Object Lessons is a series of short, beautifully designed books about the hidden lives of ordinary things.
Passwords are crucial to our lives. They regulate our finances, protect our communications, and prove who we are to others. They are powerful words. But from where did this equation of verbal knowledge with a person's identity emerge? What does it really mean, in the world of passwords, to say that one's “identity has been stolen”? What does the future of the password hold in store?
In Password Martin Paul Eve traces the cultural histories of the password from ancient Rome and the “watchwords” of military encampments, through cultural representations (from Ali Baba to Harry Potter) and up to contemporary implementations in the digital world. Equally at ease with cultural analyses of identity as with technological hashing algorithms, this wide-ranging but tightly-focused and accessible book makes a timely and important contribution to an understanding of the words, phrases, and special characters that determine where we may enter and even who we are.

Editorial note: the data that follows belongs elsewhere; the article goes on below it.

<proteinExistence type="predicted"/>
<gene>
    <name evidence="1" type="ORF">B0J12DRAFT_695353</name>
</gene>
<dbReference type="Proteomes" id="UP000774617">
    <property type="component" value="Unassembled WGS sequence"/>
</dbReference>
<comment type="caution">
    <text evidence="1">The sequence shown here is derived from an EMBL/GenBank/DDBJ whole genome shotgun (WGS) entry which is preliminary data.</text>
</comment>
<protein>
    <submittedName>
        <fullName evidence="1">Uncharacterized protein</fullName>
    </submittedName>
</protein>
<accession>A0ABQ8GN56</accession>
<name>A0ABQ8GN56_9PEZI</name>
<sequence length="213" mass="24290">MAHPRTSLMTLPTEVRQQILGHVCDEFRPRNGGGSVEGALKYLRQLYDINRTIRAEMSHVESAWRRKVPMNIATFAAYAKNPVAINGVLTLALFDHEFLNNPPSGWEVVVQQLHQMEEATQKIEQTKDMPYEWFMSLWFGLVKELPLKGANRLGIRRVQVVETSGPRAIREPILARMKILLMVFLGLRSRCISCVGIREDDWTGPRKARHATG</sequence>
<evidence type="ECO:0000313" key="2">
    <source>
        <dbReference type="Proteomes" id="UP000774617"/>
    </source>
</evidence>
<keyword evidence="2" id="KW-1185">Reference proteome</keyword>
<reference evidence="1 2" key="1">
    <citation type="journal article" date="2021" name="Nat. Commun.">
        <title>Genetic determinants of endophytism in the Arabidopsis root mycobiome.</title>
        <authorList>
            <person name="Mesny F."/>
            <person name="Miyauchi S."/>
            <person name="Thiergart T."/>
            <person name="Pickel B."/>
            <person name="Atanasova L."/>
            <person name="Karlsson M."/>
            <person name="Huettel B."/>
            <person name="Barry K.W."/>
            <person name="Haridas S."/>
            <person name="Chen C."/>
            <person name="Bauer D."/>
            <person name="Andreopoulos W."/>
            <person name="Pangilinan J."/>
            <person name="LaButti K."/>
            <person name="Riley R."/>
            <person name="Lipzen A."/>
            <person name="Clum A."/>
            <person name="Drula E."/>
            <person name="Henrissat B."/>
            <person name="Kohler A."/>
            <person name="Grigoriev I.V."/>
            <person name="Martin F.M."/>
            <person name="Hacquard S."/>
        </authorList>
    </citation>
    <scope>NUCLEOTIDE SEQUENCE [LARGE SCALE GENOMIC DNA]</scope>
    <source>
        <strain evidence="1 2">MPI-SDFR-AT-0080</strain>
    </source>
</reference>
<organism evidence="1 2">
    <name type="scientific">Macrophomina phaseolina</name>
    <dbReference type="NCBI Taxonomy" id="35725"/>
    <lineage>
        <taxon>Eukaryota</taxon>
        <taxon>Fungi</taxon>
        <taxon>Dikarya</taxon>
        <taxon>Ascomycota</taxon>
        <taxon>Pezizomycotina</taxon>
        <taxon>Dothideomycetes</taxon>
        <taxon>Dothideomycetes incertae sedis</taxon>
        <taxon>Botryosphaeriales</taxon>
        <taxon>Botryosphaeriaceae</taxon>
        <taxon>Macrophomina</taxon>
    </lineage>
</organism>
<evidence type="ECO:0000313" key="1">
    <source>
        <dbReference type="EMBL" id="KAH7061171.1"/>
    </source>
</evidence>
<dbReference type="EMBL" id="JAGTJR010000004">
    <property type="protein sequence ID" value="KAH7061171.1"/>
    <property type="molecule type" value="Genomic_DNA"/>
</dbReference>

Object Lessons is published in partnership with an essay series in The Atlantic.